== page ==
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CRISTANO RONALDO CAN MAKE UP A GIANT IN CARIOCA AND PORTUGUESE TECHNICIAN SAYS 'There will be room'

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Maestro de Braga is the first Portuguese in the National Symphony Orchestra of Cuba.

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Maestro de Braga is the first Portuguese in the National Symphony Orchestra of Cuba.

Maestro Filipe Cunha, Artistic Director of the Philharmonic Orchestra of Braga, has been invited to conduct the Cuban National Symphony Orchestra, as announced today.

According to a statement sent by O MINHO, “he will be the first Portuguese conductor to conduct this orchestra in its entire history.”

In addition to this orchestra, the maestro will also work with the Lyceo Mozarteum de la Habana Symphony Orchestra.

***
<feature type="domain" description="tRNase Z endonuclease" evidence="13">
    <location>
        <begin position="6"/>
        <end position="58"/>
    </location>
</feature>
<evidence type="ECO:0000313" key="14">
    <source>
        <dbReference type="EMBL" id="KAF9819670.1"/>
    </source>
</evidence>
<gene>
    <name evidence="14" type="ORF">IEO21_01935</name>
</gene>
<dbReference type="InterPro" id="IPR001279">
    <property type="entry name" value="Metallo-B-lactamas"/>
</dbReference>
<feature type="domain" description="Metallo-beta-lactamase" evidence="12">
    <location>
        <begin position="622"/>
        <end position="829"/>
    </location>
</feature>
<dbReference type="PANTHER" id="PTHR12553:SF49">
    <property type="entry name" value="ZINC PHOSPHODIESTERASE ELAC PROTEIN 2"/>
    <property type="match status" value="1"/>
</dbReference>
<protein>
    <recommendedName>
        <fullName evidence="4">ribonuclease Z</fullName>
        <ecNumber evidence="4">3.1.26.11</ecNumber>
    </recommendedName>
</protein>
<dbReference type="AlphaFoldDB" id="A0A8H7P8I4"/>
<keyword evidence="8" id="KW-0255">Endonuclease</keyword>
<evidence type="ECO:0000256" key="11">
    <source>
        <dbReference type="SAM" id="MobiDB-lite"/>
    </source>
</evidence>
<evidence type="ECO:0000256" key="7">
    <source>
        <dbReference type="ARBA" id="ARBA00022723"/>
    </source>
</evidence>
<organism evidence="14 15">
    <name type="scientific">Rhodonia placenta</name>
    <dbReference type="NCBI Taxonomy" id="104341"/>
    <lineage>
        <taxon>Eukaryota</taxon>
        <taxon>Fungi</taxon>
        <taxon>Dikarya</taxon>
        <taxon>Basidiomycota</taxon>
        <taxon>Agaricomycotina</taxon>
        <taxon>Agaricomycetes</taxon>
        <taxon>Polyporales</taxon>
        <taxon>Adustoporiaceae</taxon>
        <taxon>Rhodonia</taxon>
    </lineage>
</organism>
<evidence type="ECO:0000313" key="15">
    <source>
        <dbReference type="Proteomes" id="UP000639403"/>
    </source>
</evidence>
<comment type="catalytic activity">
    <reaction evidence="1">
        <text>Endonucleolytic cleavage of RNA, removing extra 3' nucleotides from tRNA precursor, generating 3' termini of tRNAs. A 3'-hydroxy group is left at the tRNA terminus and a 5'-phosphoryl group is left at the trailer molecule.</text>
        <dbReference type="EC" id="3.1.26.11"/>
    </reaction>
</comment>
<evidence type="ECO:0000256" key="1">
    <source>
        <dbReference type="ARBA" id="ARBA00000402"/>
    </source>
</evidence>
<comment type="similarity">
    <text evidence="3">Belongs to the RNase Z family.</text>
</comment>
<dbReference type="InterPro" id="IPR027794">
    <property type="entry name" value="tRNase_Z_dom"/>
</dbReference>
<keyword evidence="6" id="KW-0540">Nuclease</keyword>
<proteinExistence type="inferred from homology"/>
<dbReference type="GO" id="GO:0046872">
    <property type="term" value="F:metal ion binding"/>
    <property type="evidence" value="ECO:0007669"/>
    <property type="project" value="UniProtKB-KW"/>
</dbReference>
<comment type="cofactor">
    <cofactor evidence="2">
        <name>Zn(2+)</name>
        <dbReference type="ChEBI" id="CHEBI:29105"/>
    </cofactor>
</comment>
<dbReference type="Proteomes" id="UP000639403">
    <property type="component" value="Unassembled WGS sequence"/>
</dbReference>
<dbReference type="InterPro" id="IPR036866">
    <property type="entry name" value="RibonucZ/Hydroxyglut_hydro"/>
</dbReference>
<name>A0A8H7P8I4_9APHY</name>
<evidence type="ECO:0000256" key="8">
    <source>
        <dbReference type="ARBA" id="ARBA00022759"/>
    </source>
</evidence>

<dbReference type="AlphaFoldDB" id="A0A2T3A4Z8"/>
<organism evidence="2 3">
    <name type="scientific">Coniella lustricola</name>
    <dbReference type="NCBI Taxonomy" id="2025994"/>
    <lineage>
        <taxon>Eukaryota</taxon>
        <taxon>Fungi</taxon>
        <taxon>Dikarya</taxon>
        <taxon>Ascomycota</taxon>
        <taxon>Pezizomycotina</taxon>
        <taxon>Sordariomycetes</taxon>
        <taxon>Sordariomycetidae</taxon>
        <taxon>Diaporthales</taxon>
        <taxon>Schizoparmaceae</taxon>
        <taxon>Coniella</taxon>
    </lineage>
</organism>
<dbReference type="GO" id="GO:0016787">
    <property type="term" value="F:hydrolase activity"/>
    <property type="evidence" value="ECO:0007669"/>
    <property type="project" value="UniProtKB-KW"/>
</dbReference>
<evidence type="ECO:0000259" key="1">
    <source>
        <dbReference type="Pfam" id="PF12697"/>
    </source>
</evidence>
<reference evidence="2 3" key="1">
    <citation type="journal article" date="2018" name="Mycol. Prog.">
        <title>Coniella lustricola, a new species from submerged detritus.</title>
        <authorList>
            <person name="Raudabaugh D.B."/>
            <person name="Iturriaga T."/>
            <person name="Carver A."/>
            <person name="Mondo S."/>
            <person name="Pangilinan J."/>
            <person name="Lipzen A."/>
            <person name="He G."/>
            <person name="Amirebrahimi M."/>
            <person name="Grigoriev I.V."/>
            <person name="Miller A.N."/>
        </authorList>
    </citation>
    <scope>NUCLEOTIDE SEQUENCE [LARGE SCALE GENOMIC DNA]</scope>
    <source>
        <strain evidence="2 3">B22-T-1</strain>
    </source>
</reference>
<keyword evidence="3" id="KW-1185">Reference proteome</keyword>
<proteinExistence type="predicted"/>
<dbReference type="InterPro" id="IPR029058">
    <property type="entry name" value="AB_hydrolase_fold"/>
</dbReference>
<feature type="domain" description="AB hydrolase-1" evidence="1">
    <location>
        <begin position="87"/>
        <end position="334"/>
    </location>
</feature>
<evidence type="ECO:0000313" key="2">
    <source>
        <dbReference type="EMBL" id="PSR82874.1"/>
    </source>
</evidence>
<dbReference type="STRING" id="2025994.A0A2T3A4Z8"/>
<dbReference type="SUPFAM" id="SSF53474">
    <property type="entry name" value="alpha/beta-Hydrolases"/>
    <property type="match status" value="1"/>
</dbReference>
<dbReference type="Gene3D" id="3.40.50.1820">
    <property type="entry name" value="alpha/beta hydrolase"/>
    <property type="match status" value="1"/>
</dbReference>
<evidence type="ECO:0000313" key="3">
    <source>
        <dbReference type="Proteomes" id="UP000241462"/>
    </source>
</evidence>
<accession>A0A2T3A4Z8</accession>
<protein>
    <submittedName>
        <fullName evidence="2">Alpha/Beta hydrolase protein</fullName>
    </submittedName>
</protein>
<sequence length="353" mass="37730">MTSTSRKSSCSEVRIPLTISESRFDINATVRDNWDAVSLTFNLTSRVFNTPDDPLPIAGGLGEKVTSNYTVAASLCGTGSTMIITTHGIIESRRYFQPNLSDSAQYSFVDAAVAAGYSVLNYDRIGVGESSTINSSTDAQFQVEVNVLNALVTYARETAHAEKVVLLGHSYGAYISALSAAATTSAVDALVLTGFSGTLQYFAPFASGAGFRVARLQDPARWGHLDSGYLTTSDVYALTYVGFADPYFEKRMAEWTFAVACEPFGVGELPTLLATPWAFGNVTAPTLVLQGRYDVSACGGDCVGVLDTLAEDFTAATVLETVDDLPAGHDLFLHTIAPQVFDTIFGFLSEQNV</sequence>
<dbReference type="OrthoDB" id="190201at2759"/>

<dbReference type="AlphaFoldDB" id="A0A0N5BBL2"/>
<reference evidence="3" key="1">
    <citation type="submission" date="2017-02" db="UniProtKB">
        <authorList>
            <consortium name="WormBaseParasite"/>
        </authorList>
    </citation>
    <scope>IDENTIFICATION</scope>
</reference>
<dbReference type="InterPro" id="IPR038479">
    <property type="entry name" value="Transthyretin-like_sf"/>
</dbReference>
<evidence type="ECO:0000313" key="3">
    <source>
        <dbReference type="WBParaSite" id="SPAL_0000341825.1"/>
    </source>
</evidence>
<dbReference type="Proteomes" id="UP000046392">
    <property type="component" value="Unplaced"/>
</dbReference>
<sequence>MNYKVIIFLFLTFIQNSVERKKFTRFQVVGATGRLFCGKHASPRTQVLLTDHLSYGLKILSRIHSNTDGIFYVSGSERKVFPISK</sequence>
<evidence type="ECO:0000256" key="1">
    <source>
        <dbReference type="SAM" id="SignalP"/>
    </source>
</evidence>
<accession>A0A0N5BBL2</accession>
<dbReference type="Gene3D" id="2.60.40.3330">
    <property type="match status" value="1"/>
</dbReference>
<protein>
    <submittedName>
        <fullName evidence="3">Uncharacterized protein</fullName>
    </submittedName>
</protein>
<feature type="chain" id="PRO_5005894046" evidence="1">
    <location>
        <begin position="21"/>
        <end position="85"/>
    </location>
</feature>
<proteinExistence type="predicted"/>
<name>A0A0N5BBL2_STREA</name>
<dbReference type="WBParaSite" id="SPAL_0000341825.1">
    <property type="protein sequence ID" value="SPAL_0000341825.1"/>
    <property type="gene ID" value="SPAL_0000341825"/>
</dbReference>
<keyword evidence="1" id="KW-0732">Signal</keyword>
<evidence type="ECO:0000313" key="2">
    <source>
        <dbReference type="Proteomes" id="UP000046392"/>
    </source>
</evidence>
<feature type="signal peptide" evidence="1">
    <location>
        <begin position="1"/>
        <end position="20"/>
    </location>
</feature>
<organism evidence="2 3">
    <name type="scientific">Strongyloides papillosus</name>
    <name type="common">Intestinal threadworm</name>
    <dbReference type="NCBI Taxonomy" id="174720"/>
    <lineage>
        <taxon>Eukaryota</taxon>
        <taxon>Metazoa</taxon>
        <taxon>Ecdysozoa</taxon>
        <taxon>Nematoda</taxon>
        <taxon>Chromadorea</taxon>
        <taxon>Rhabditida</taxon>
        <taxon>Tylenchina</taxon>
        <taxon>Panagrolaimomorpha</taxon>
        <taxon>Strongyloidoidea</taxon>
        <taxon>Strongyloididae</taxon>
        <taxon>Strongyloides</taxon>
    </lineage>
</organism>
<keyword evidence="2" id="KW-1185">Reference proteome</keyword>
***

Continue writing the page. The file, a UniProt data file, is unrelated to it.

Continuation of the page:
The concerts will take place on 4 and 12 March 2023 at the National Theater of Cuba in Havana.

In the words of the maestro, quoted in the statement, “these will be very beautiful concerts with difficult but very complex pieces” and therefore he feels “very motivated”.

From the very beginning, Rachmaninoff’s Piano Concerto No. 2 will be performed by an Italian pianist (Luigi Borzillo), whom the maestro wants to bring to Portugal later this year. In the same concert, Mendelshon’s First Symphony will be performed.

Then, at the second concert, in the company of the Mexican clarinetist Angel Zedillo, he will perform the Louis Sfora Concerto No. 2. In this concert, the maestro also conducts Tchaikovsky’s Fifth Symphony.

“This is an international recognition of my work. An invitation that I accept with humility and great responsibility. I was surprised to learn that I would be the first Portuguese member of the Cuban National Symphony Orchestra. This is a very great honor,” the maestro said in a statement.

“I take with me the name of the city of Braga and Portugal with all the responsibility that goes with it, and I hope to do a good job there, leaving a good image and putting on great concerts. These will be very special concerts because, in addition to performing pieces that I love, especially Rachmaninov and Tchaikovsky, I will be directing two wonderful soloists who are also my friends. It will be very beautiful,” concludes Filipe Cunha.